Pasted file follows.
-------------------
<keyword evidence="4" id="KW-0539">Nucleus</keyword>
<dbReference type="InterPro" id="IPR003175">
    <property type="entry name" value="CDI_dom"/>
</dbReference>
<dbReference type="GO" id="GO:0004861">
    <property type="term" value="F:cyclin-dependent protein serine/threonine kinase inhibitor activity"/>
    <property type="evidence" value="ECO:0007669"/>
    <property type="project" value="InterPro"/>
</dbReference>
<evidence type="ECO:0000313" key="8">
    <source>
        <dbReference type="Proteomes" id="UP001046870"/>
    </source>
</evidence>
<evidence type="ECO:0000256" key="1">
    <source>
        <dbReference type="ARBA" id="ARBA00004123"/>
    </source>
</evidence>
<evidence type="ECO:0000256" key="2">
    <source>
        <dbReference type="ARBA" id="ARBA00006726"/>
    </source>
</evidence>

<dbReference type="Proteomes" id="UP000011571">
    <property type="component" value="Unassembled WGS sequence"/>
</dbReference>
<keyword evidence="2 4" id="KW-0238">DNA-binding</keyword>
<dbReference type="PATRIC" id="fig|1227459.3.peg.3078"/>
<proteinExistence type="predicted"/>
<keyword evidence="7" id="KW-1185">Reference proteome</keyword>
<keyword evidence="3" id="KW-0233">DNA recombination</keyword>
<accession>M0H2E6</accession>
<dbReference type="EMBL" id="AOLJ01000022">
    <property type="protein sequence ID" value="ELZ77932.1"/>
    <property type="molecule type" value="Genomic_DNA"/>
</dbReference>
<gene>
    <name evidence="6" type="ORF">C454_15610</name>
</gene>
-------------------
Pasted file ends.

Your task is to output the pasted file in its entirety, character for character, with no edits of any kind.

<keyword evidence="4" id="KW-0539">Nucleus</keyword>
<dbReference type="InterPro" id="IPR003175">
    <property type="entry name" value="CDI_dom"/>
</dbReference>
<dbReference type="GO" id="GO:0004861">
    <property type="term" value="F:cyclin-dependent protein serine/threonine kinase inhibitor activity"/>
    <property type="evidence" value="ECO:0007669"/>
    <property type="project" value="InterPro"/>
</dbReference>
<evidence type="ECO:0000313" key="8">
    <source>
        <dbReference type="Proteomes" id="UP001046870"/>
    </source>
</evidence>
<evidence type="ECO:0000256" key="1">
    <source>
        <dbReference type="ARBA" id="ARBA00004123"/>
    </source>
</evidence>
<evidence type="ECO:0000256" key="2">
    <source>
        <dbReference type="ARBA" id="ARBA00006726"/>
    </source>
</evidence>

<dbReference type="Proteomes" id="UP000011571">
    <property type="component" value="Unassembled WGS sequence"/>
</dbReference>
<keyword evidence="2 4" id="KW-0238">DNA-binding</keyword>
<dbReference type="PATRIC" id="fig|1227459.3.peg.3078"/>
<proteinExistence type="predicted"/>
<keyword evidence="7" id="KW-1185">Reference proteome</keyword>
<keyword evidence="3" id="KW-0233">DNA recombination</keyword>
<accession>M0H2E6</accession>
<dbReference type="EMBL" id="AOLJ01000022">
    <property type="protein sequence ID" value="ELZ77932.1"/>
    <property type="molecule type" value="Genomic_DNA"/>
</dbReference>
<gene>
    <name evidence="6" type="ORF">C454_15610</name>
</gene>